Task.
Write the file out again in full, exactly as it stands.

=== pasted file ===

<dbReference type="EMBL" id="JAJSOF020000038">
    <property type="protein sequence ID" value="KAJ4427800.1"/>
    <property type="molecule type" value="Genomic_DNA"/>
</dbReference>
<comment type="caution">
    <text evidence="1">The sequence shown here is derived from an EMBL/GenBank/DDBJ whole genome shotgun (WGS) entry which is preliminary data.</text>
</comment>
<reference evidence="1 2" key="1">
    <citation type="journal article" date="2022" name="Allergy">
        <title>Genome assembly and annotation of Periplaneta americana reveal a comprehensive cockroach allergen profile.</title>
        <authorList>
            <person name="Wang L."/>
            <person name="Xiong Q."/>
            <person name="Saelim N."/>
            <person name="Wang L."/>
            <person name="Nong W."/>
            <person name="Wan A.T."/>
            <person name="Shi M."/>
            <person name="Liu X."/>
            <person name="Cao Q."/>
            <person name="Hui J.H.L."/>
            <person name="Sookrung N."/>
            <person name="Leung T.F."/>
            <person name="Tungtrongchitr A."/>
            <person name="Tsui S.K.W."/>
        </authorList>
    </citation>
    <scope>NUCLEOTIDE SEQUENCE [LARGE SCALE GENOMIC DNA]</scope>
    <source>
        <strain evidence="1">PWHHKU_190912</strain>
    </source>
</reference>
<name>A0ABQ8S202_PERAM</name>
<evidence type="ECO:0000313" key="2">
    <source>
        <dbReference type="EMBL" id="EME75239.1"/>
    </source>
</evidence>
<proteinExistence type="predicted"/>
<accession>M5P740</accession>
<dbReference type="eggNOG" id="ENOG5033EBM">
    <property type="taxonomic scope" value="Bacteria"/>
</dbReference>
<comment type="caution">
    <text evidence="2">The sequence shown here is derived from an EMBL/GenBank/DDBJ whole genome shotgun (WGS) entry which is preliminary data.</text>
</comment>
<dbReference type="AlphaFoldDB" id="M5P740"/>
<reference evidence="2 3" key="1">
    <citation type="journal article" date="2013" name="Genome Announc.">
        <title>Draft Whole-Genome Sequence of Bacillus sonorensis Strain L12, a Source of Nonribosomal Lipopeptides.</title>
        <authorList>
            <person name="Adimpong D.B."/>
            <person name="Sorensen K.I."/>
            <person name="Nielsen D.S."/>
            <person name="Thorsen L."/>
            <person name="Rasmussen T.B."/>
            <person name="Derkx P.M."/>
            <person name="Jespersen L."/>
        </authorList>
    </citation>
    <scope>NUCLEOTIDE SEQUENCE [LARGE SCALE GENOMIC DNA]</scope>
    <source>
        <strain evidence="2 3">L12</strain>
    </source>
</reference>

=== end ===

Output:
<dbReference type="EMBL" id="JAJSOF020000038">
    <property type="protein sequence ID" value="KAJ4427800.1"/>
    <property type="molecule type" value="Genomic_DNA"/>
</dbReference>
<comment type="caution">
    <text evidence="1">The sequence shown here is derived from an EMBL/GenBank/DDBJ whole genome shotgun (WGS) entry which is preliminary data.</text>
</comment>
<reference evidence="1 2" key="1">
    <citation type="journal article" date="2022" name="Allergy">
        <title>Genome assembly and annotation of Periplaneta americana reveal a comprehensive cockroach allergen profile.</title>
        <authorList>
            <person name="Wang L."/>
            <person name="Xiong Q."/>
            <person name="Saelim N."/>
            <person name="Wang L."/>
            <person name="Nong W."/>
            <person name="Wan A.T."/>
            <person name="Shi M."/>
            <person name="Liu X."/>
            <person name="Cao Q."/>
            <person name="Hui J.H.L."/>
            <person name="Sookrung N."/>
            <person name="Leung T.F."/>
            <person name="Tungtrongchitr A."/>
            <person name="Tsui S.K.W."/>
        </authorList>
    </citation>
    <scope>NUCLEOTIDE SEQUENCE [LARGE SCALE GENOMIC DNA]</scope>
    <source>
        <strain evidence="1">PWHHKU_190912</strain>
    </source>
</reference>
<name>A0ABQ8S202_PERAM</name>
<evidence type="ECO:0000313" key="2">
    <source>
        <dbReference type="EMBL" id="EME75239.1"/>
    </source>
</evidence>
<proteinExistence type="predicted"/>
<accession>M5P740</accession>
<dbReference type="eggNOG" id="ENOG5033EBM">
    <property type="taxonomic scope" value="Bacteria"/>
</dbReference>
<comment type="caution">
    <text evidence="2">The sequence shown here is derived from an EMBL/GenBank/DDBJ whole genome shotgun (WGS) entry which is preliminary data.</text>
</comment>
<dbReference type="AlphaFoldDB" id="M5P740"/>
<reference evidence="2 3" key="1">
    <citation type="journal article" date="2013" name="Genome Announc.">
        <title>Draft Whole-Genome Sequence of Bacillus sonorensis Strain L12, a Source of Nonribosomal Lipopeptides.</title>
        <authorList>
            <person name="Adimpong D.B."/>
            <person name="Sorensen K.I."/>
            <person name="Nielsen D.S."/>
            <person name="Thorsen L."/>
            <person name="Rasmussen T.B."/>
            <person name="Derkx P.M."/>
            <person name="Jespersen L."/>
        </authorList>
    </citation>
    <scope>NUCLEOTIDE SEQUENCE [LARGE SCALE GENOMIC DNA]</scope>
    <source>
        <strain evidence="2 3">L12</strain>
    </source>
</reference>